32 OE, p. 95.
    33 OE, p. 98. Strategists call “first‐strike” starting nuclear war from scratch; “first-use” escalates an ongoing conventional conflict, as America did in 1945.
    ...
    35 OE, p. 133.
    OE = Kahn, On Escalation: Metaphors and Scenarios (1965)

    That brings us back to the topics of "Special War" and "Limited War". Morgan cites Strachan, Are European Armed Forces Only Able to Wage Limited War? (2011), in one of his footnotes:

    Abstract: For a long time, Western armies were organized to fight total war. Since the end of the Cold War, they have been reduced, but have been engaged in conflicts requiring large deployments. European societies no longer know what type of war they have to conduct. Indeed the very concept of limited war and its instruments need to be rethought.
    ...
    If the Cold War in Europe had become hot, it would not have been limited except in one respect: it would have been short. Armies became smaller because they were not expected to sustain resistance for more than a few weeks. Germany in particular ... wanted to keep the ladder of escalation to nuclear release short and steep. North Atlantic Treaty Organization (NATO) war games tended to end with a nuclear exchange within days.

    Those less close to the inner German border, and particularly the United States, wanted the ladder to be longer and the process of ascent more gradual. Their interpretation of the strategy of "flexible responseʺ, adopted by NATO in 1967, stressed the initial use of conventional military capabilities as much as the final sanction of nuclear release.
    ...
    With the end of the Cold War, and the removal of the immediate threat of a major war of self-defence within Europe, that hope – implicitly at least – has become even more fervent. ... They cannot command the man-power for ʺtotal war". The question that is more pressing is whether they can command the manpower for long wars of lower intensity.
    ...
    At the heart of Europe’s problem is the lack of a unifying conception of war – a conception which can tie the armies of Europe and their parent societies into a common narrative. ... The European folk memory of war is still shaped by the Second World War, by "total warʺ. Two consequences follow.

    The first is that armies exist only for purposes of direct national self-defence in what the English language no longer calls ʺtotal war", but "major warʺ or increasingly ʺexistential war". The corollary of a war for national survival should be an expectation that in such a war armies should be both conscripted and large, reflective of their parent societies in terms of their social composition and even more in values.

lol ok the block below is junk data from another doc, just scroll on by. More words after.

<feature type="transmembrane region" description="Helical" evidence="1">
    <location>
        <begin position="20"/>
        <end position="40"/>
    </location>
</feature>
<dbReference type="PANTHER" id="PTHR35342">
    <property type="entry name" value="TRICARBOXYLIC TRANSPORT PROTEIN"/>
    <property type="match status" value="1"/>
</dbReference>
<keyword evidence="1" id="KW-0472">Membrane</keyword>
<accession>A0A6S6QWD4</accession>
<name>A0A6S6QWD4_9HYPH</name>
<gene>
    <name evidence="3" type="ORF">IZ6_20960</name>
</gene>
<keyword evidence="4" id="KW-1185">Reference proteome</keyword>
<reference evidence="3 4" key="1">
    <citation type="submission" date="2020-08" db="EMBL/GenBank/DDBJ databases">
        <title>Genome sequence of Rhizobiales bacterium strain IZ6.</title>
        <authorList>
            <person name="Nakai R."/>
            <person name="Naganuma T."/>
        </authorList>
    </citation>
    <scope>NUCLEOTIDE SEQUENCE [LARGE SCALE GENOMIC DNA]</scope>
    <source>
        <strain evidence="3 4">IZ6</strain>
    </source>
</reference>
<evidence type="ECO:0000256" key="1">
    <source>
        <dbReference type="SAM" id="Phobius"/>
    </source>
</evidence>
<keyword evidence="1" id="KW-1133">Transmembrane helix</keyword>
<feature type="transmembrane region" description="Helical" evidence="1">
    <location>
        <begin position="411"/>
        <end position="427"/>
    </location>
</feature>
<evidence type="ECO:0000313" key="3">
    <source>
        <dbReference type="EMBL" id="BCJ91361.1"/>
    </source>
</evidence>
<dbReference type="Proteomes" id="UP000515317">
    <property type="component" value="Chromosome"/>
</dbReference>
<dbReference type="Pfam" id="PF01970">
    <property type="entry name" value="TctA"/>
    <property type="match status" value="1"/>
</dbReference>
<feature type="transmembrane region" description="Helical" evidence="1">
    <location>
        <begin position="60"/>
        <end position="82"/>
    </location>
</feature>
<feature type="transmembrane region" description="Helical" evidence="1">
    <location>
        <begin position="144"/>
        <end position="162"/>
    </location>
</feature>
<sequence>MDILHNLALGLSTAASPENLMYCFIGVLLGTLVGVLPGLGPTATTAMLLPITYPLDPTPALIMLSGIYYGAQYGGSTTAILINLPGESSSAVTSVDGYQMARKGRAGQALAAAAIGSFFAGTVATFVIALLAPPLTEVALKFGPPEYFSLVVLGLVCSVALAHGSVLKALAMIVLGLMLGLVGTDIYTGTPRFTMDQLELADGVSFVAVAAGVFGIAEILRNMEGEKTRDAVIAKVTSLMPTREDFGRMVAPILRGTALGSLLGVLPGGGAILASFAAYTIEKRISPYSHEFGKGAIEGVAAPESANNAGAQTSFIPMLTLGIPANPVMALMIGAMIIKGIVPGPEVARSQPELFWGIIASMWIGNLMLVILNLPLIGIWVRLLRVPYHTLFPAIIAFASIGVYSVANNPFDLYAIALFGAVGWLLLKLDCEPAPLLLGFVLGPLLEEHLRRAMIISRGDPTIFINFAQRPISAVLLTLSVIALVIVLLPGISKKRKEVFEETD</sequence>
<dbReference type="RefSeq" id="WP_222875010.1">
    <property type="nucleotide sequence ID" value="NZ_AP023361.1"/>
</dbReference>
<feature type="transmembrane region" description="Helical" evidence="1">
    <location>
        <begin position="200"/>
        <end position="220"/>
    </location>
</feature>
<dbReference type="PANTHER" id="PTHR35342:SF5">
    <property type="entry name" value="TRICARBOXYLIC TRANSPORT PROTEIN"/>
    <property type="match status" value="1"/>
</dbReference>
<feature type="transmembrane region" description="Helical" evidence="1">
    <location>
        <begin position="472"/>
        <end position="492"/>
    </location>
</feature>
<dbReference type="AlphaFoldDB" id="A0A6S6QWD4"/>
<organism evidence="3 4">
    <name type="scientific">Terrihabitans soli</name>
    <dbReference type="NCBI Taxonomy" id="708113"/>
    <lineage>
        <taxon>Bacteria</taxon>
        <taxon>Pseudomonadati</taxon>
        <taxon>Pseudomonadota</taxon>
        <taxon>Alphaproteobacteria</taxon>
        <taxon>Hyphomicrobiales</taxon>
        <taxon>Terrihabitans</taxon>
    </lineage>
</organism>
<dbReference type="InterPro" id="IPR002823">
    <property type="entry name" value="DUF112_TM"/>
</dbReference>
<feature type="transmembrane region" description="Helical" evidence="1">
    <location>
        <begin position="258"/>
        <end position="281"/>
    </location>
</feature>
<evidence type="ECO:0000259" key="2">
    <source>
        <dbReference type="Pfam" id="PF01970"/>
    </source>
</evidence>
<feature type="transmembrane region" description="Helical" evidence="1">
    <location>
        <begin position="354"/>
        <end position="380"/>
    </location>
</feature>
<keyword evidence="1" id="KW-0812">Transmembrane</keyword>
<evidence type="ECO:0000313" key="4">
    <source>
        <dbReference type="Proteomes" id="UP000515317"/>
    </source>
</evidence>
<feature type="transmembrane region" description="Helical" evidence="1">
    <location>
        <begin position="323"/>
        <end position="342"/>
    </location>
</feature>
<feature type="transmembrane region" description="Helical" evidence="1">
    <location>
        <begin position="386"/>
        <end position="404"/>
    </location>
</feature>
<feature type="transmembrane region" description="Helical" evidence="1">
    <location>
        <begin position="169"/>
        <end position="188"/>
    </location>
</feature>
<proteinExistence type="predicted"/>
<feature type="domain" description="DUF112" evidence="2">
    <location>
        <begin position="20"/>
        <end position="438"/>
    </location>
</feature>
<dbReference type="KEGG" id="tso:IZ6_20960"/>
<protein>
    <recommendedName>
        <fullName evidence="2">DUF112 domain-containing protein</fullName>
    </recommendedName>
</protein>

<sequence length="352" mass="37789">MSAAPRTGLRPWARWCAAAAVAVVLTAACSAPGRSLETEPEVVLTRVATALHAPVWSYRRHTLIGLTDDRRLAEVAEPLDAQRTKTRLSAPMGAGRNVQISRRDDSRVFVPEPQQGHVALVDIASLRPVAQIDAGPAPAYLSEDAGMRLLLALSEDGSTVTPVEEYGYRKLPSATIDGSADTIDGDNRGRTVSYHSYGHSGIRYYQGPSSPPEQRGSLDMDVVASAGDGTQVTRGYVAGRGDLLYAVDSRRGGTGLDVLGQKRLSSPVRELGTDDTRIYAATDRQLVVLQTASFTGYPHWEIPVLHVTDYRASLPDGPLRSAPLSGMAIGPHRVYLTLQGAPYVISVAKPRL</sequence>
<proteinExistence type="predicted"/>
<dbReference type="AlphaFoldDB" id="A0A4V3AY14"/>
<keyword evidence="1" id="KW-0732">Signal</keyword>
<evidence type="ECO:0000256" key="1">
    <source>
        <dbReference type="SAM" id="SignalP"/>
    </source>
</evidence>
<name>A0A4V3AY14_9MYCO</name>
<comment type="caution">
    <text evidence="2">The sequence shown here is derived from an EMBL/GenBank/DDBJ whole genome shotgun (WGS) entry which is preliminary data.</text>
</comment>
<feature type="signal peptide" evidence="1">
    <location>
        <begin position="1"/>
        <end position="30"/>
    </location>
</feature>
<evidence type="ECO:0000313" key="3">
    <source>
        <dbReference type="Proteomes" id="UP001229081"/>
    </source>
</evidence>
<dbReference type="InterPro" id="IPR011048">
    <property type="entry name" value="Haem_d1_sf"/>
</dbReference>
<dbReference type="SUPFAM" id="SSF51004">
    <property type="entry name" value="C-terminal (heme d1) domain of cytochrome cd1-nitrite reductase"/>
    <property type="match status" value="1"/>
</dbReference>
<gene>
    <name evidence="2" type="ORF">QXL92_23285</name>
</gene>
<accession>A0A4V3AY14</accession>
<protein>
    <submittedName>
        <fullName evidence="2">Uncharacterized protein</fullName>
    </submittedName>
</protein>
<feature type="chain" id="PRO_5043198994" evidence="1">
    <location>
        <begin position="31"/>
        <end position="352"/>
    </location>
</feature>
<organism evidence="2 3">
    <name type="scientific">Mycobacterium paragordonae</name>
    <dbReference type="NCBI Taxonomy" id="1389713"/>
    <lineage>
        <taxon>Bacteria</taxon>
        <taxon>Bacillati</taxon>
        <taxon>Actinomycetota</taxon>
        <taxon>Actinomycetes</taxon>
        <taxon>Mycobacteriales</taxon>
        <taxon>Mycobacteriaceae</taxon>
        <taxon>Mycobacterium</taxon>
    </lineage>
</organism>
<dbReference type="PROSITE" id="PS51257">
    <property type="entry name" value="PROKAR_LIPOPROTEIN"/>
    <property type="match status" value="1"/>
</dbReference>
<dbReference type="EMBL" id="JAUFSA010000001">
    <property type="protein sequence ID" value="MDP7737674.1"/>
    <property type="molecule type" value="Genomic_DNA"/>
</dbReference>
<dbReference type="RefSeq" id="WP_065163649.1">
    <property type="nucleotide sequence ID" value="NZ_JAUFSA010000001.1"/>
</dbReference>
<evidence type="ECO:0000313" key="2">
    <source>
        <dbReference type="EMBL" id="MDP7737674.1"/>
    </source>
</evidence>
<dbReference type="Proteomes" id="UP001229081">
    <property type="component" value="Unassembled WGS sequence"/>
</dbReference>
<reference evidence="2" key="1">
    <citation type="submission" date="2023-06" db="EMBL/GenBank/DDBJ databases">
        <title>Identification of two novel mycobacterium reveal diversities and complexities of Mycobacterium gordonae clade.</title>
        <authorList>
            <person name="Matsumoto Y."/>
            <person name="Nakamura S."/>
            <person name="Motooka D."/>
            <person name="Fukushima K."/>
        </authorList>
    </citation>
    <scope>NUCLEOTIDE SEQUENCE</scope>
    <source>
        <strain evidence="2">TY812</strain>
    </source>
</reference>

The second is the obverse of that position. Given the destructiveness for Europe of modern war, and particularly of the two world wars, war is not in fact a continuation of policy by other means. War represents the failure of policy, and so has no political utility.

    Today Europe’s armies are designed less to fight and more for diplomatic leverage. Small contingents are a means by which a state pays its dues to the international community and to the multilateral organisations, principally the European Union, NATO and the United Nations, in which most modern, westernised and democratic nations invest their hopes of a stable international order.

    This "tokenismʺ can extend to bilateral relations, particularly given the possible long-term need to call in aid from the United States. The real military strength of NATO lies with America, and by sending forces to Afghanistan other states are investing in a favour bank with the US if their security is threatened in the future. Alliances help keep armies small and serve to constrain the circumstances in which they may be used.
    The question for NATO's future is exactly what account balance is now on deposit in the US "favour bank". Unless that account is very large (in relation to other "favour bank" accounts), EU-NATO should probably be planning on relying on its own resources to do whatever jobs it believes must be done.

    Both sides of the pond might elect, re: "Special-Limited War", to learn how to eat soup with a knife; or how to make toothpicks with a shovel. The latter seems to me a more practical skill, but what do I know about practicality.

    Regards

    Mike

  12. #272
    Council Member Firn's Avatar
    Join Date
    Sep 2009
    Posts
    1,297

    Default

    The conservative Frankfurter Allgemeine printed an article from Svetlana Alexievich, a noted belorussian author with partial Ukrainian roots. A good deal of her work was on aspects of WWII and the Soviet war in Afghanistan. I think the article does a fine job at painting the various different moods in this conflict.

    ---

    What is at stake in Crimea? is a mostly political piece on this site usually devoted to economic research. Earlier they wrote about the emergency economic measures for Ukraine, which I missed.

    Their call for a debt restructuring caught my eye:

    One step is to bring in the IMF as well as other donors (EU, USA, etc.) to bridge the short-term gap in foreign currency reserves.

    These funds are essential to avoid a drastic immediate fiscal contraction in the immediate future. They are necessary to enable authorities to inject capital into Ukrainian banks. The amount of required support is likely to be in tens of billions of dollars. Moreover, a restructuring of some of Ukrainian debt is necessary to avoid outright default.